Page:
“We’ve played about 100 fewer snaps this year up to this point than we did last year. That’s about two games’ worth. It’s going to keep guys healthy.” JUNIOR GALETTE, Saints linebacker
Time of possession is one of the most maligned statistics in football. With the rise of up-tempo, no-huddle offenses, it’s common to hear the phrase, “It’s not how long you have the ball; it’s what you do with it when you have it.”
Don’t try that line on Saints coach Sean Payton.
New Orleans leads the NFL in time of possession heading into Sunday’s game at New England. The Saints have kept the ball for an average of 34 minutes, 37 seconds through their first five games — almost a minute and a half more than the second-place team.
Given that, in Payton’s mind, it’s no coincidence the Saints are 5-0.
“It’s an important statistic,” he said. “We talked a lot in the offseason about playing complementary football and understanding what that means. Part of that is possessing the football. If you’re efficient with your plays and you’re winning on third downs, you stay on the field. If you turn the ball over conversely, then all of a sudden that possession time kicks in the other team’s favor. It’s protecting the ball, getting the job done on third down and getting off the field defensively, so there’s a lot of things that factor into it.”
In Payton’s tenure, it’s hard to dispute the importance of time of possession. When the Saints reached the NFC Championship game in 2006, his first year, they finished third in time of possession. When they went 13-3 in 2011, they were fifth. They finished a solid 11th in their Super Bowl season of 2009, when the defense scored eight touchdowns and kept having to go back onto the field.
Last year? Without Payton and with a defense that gave up more yards than any team in NFL history, they were 26th, their only time in the bottom half of that category since Payton arrived.
On the surface, the Saints being ball hogs this year is odd because they have bogged down on the ground, ranking near the bottom of the league in rushing offense at 77.8 yards per game. Take the three categories Payton emphasized, though, and the reasons become clear.
New Orleans has committed only five turnovers, tied for third-fewest in the league. The Saints have converted 43.5 percent of their third downs, the seventh-best figure in the NFL, and the defense is limiting opponents to 35.7 percent on third-down conversions, which ranks ninth.
“That’s definitely unique, not doing it with a consistent run game,” guard Jahri Evans said. “Coach Payton and Drew (Brees), they have those timing routes where he gets the ball out quick, and the short throws actually go for big gains, so we are just trying to stay on the field and keep converting. That’s what we’re doing, and your confidence starts to go up because you’re staying on the field.”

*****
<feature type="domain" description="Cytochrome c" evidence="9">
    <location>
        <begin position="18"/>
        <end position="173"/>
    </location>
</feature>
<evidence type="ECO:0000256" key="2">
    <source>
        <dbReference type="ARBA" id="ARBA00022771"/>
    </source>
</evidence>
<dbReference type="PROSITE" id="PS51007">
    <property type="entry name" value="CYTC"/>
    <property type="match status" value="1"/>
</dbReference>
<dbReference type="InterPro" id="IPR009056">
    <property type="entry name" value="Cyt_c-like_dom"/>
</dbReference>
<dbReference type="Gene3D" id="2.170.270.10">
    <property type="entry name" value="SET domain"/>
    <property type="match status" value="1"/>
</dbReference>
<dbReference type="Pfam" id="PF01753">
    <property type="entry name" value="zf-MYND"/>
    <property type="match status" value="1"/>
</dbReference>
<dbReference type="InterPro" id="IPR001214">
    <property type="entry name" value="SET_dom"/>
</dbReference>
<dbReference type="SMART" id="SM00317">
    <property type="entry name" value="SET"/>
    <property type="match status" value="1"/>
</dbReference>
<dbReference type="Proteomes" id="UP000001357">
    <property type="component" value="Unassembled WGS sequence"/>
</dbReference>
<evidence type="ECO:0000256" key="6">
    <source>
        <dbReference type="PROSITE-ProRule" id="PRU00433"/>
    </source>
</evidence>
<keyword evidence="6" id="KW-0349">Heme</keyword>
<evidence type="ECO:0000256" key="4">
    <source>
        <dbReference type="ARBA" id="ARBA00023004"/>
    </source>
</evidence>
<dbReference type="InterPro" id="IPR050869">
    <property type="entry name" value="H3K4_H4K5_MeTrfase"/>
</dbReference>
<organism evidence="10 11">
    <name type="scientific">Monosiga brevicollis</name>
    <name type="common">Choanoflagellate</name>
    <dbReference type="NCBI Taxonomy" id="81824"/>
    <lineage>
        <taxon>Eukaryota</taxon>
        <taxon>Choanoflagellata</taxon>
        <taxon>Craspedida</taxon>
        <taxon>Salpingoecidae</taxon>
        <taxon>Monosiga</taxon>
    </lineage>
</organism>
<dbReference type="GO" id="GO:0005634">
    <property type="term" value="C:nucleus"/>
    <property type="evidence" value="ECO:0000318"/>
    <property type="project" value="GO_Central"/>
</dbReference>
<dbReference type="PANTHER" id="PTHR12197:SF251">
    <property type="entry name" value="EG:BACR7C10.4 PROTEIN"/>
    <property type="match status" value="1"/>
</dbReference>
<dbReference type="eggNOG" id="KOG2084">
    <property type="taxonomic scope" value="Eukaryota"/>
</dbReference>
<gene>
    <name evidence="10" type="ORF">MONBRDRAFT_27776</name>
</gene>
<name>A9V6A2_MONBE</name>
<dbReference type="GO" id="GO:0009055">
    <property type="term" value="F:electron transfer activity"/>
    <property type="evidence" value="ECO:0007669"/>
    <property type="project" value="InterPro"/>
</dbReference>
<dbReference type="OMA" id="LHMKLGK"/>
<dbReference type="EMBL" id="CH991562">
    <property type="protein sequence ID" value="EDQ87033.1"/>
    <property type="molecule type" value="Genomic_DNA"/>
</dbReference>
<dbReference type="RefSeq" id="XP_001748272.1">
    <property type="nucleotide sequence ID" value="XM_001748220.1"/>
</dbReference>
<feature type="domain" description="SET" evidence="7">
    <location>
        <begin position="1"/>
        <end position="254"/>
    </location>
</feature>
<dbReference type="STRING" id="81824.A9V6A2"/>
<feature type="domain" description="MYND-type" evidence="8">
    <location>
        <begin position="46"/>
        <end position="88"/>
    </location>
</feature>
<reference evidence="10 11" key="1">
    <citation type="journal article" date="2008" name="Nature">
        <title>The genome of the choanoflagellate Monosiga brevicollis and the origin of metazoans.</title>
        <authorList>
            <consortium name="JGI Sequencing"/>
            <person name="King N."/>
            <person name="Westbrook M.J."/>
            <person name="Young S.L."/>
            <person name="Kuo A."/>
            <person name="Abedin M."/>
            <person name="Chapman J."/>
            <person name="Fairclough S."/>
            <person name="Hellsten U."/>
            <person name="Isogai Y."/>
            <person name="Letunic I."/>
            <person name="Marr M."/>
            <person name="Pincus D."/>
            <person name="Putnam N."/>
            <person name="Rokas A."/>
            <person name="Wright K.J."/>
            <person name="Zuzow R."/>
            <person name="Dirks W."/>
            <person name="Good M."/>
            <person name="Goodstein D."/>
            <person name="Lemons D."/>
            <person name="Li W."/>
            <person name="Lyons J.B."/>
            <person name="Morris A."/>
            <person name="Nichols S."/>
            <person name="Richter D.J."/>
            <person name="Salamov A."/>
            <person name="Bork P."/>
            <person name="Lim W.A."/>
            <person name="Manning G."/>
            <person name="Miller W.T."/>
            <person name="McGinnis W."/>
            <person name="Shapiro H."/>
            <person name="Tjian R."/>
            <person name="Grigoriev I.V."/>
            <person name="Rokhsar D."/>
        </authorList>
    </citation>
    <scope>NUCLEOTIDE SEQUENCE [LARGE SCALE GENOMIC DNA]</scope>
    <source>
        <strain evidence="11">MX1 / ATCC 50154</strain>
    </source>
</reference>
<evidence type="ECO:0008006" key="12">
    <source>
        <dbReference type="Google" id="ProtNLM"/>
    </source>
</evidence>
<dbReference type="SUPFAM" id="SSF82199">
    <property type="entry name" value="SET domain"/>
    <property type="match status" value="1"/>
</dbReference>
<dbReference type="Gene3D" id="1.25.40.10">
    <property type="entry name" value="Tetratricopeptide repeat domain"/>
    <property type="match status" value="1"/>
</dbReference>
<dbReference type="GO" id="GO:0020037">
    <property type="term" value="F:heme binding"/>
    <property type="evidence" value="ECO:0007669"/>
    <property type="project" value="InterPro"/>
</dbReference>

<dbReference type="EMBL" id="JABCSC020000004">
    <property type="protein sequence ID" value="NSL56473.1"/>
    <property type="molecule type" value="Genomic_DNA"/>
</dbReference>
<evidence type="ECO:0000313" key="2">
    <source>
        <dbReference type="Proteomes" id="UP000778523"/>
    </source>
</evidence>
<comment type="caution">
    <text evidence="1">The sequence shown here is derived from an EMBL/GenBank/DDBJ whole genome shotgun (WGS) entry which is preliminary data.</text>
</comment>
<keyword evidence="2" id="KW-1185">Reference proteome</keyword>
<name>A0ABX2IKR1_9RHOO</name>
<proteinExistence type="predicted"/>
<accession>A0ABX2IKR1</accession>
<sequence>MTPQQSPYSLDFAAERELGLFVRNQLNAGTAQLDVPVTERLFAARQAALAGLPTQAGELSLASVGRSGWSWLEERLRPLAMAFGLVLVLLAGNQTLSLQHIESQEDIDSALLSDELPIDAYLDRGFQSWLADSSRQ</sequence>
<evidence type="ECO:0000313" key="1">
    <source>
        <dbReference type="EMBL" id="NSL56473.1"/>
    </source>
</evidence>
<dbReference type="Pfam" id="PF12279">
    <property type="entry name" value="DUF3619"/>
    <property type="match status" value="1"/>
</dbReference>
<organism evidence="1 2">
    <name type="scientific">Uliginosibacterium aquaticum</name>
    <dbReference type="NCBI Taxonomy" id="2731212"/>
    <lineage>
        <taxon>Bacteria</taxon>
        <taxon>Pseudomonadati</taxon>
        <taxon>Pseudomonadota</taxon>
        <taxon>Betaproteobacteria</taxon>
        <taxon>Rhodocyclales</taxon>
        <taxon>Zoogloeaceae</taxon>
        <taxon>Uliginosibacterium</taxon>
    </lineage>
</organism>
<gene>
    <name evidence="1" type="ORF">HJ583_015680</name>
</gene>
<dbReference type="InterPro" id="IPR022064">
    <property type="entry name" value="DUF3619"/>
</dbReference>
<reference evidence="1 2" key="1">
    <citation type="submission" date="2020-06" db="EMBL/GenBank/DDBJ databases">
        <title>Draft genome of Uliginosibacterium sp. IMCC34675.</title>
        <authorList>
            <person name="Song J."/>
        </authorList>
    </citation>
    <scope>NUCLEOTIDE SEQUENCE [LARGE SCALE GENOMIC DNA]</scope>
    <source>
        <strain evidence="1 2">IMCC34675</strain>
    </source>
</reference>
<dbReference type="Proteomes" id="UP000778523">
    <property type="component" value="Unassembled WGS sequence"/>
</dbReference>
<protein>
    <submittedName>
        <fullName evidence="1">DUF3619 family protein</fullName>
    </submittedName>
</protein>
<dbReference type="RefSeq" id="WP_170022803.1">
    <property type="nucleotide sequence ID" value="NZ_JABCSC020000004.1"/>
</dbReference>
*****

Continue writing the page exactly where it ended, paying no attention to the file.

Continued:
The success goes hand in hand.
“We’re doing a great job, especially early in the game, of getting three-and-outs or getting shortened drives,” safety Malcolm Jenkins said. “And then our offense does a great job of sustaining drives, winning on third down. ... That continues to eat up the clock and keep the ball in Drew’s hands.”
The Saints likely will need that same formula against New England. Quarterback Tom Brady has not put up his usual stratospheric numbers, but the Patriots (4-1) are stinging from a 13-6 loss to Cincinnati and will want to atone for that performance.
The best way to beat New England in Foxborough, Mass, where the Patriots are 31-3 in the regular season since 2009, is to keep Brady off the field.
“Third-down defense is one of the most critical stats in the NFL,” cornerback Jabari Greer said. “As a defender, you have to be able to be successful to determine the outcome of the game. We have a big challenge this week. If we can get off the field on third down, that will be a big plus for us.”
Greer said he did not feel fresher after spending less time on the field, but linebacker Junior Galette said the extra sideline time would benefit the defense the rest of the way.
“We’ve played about 100 fewer snaps this year up to this point than we did last year,” he said. “That’s about two games’ worth. It’s going to keep guys healthy.”
New Orleans has controlled the clock in the fourth quarter, too, running more effectively then than in the first three quarters. During the fourth quarter in the past three weeks, the Saints killed 5:39 with a 12-play drive that ended in a field goal for a 26-10 lead against Chicago, kicked a field goal after a drive that lasted 6:33 against Miami and scored a touchdown after taking 6:31 off the clock against Arizona.
“Especially late in the game, if you can run some of the time off, you are going to give them less opportunity to rally at the end,” tight end Jimmy Graham said. “That is the number one stat that we talk about — time of possession — and that’s how you finish the game.”